Just to make this clear (although it already should have been): Breakthrough speedups usually come from things like using better algorithms, improving locality of data, reducing the use of dynamic memory, pre-computing results, etc. They rarely ever come from micro-optimizing single function calls, and where they do, they do so in very few places, which would only be found by careful (and time-consuming) profiling, more often than never they can be sped up by doing very non-intuitive things (like inserting noop statements), and what's an optimization for one platform is sometimes a pessimization for another (which is why you need to measure, instead of asking, because we don't fully know/have your environment).

Let me underline this again: Even in the few applications where such things matter, they don't matter in most places they're used, and it is very unlikely that you will find the places where they matter by looking at the code. You really do need to identify the hot spots first, because otherwise optimizing code is just a waste of time.

Even if a single operation (like computing the square of some value) takes up 10% of the application's execution time (which IME is quite rare), and even if optimizing it saves 50% of the time necessary for that operation (which IME is even much, much rarer), you still made the application take only 5% less time.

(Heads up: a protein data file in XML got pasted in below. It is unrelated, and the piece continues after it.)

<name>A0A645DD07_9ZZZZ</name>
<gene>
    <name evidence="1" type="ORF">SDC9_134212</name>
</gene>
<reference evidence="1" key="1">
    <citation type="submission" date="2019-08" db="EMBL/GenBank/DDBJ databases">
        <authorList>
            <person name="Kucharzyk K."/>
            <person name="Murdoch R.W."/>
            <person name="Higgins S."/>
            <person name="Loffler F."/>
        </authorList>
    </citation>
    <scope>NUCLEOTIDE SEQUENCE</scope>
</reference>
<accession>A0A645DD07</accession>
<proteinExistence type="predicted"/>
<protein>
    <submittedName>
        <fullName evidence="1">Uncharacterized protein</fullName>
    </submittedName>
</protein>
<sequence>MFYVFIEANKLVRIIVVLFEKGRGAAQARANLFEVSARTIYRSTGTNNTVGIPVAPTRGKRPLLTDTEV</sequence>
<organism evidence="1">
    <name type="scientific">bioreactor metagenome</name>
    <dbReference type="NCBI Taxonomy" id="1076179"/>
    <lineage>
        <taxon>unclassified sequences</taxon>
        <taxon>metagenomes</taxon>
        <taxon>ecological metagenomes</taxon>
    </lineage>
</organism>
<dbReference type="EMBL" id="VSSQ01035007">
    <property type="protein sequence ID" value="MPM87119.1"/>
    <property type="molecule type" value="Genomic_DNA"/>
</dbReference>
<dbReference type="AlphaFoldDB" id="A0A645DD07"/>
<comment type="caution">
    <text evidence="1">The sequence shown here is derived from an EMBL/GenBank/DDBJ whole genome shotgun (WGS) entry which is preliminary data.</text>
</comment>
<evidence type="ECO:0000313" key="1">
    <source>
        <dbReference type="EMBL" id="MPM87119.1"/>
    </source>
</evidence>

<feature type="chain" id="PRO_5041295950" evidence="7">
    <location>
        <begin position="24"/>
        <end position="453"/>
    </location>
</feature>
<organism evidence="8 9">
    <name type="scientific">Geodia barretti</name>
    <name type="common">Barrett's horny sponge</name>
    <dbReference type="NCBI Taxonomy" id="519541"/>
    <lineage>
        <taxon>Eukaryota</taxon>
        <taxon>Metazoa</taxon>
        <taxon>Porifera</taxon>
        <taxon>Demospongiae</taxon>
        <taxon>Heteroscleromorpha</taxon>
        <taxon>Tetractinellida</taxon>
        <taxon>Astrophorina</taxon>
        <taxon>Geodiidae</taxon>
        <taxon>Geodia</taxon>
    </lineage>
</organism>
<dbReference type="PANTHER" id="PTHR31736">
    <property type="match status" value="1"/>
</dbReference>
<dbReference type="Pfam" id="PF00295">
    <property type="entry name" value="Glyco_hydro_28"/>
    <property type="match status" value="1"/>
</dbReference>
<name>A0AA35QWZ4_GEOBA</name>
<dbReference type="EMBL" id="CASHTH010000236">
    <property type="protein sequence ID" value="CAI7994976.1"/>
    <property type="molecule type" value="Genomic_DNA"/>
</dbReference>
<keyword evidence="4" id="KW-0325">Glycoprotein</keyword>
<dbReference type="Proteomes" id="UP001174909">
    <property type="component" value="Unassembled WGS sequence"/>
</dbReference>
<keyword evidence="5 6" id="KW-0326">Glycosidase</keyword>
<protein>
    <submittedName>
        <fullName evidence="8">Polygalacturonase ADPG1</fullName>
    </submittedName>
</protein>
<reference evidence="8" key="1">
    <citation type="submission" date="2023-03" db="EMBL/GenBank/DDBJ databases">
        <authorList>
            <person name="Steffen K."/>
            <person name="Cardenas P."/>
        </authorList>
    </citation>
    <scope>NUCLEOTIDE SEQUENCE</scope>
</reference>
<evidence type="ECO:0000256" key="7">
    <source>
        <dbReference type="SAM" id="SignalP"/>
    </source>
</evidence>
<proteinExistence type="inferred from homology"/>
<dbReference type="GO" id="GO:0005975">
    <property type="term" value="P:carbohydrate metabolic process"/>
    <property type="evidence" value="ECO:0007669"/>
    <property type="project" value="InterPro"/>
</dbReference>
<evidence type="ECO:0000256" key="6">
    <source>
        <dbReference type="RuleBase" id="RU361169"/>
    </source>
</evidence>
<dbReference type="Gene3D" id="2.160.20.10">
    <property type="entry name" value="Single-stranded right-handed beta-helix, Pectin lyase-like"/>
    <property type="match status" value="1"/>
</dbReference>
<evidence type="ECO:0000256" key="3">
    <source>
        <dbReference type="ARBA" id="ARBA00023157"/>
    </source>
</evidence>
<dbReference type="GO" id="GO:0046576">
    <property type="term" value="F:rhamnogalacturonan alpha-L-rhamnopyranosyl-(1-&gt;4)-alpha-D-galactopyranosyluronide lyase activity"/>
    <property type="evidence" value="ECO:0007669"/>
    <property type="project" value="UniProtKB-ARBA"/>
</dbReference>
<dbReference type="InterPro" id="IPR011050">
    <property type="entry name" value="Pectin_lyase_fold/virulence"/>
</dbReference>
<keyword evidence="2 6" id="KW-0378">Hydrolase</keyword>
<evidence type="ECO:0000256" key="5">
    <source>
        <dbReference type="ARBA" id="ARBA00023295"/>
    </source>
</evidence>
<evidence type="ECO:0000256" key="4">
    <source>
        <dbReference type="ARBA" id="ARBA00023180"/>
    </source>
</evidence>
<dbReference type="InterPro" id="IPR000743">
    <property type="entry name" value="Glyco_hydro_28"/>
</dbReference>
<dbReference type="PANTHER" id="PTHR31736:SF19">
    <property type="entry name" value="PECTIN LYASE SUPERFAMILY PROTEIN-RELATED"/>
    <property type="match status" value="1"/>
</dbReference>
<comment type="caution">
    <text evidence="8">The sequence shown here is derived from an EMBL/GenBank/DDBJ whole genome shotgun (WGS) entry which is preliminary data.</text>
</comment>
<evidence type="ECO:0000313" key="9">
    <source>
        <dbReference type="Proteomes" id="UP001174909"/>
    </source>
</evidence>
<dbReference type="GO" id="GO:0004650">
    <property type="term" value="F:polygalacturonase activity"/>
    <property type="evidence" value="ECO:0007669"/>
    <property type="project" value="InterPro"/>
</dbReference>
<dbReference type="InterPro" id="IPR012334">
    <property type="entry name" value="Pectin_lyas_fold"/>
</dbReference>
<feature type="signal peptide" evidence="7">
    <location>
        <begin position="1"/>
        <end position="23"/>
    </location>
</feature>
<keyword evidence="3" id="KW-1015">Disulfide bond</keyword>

Your users will need a stopwatch to even notice that. (I guess in most cases anything under 20% speedup goes unnoticed for most users. And that is four such spots you need to find.)

## An Introduction to the OpenSSL command line tool

OpenSSL is a C library that implements the main cryptographic operations like symmetric encryption, public-key encryption, digital signature, hash functions and so on. OpenSSL also implements obviously the famous Secure Socket Layer (SSL) protocol. OpenSSL is avaible for a wide variety of platforms. The source code can be downloaded from www.openssl.org. A windows distribution can be found here. This tutorial shows some basics funcionalities of the OpenSSL command line tool. After the installation has been completed you should able to check for the version.

OpenSSL has got many commands. Here is the way to list them:

Let’s see a brief description of each command:

• ca To create certificate authorities.
• dgst To compute hash functions.
• enc To encrypt/decrypt using secret key algorithms. It is possible to generate using a password or directly a secret key stored in a file.
• genrsa This command permits to generate a pair of public/private key for the RSA algorithm.
• pkcs12 Tools to manage information according to the PKCS #12 standard.
• pkcs7 Tools to manage information according to the PKCS #7 standard.
• rand Generation of pseudo-random bit strings.
• rsa RSA data management.
• rsautl To encrypt/decrypt or sign/verify signature with RSA.
• verify Checkings for X509.
• x509 Data managing for X509.

## 2  Secret key encryption algorithms

OpenSSL implements numerous secret key algorithms. To see the complete list:

The list contains the algorithm base64 which is a way to code binary information with alphanumeric characters. It is not really a secret key algorithm as there is no secret key! Let’s see an example: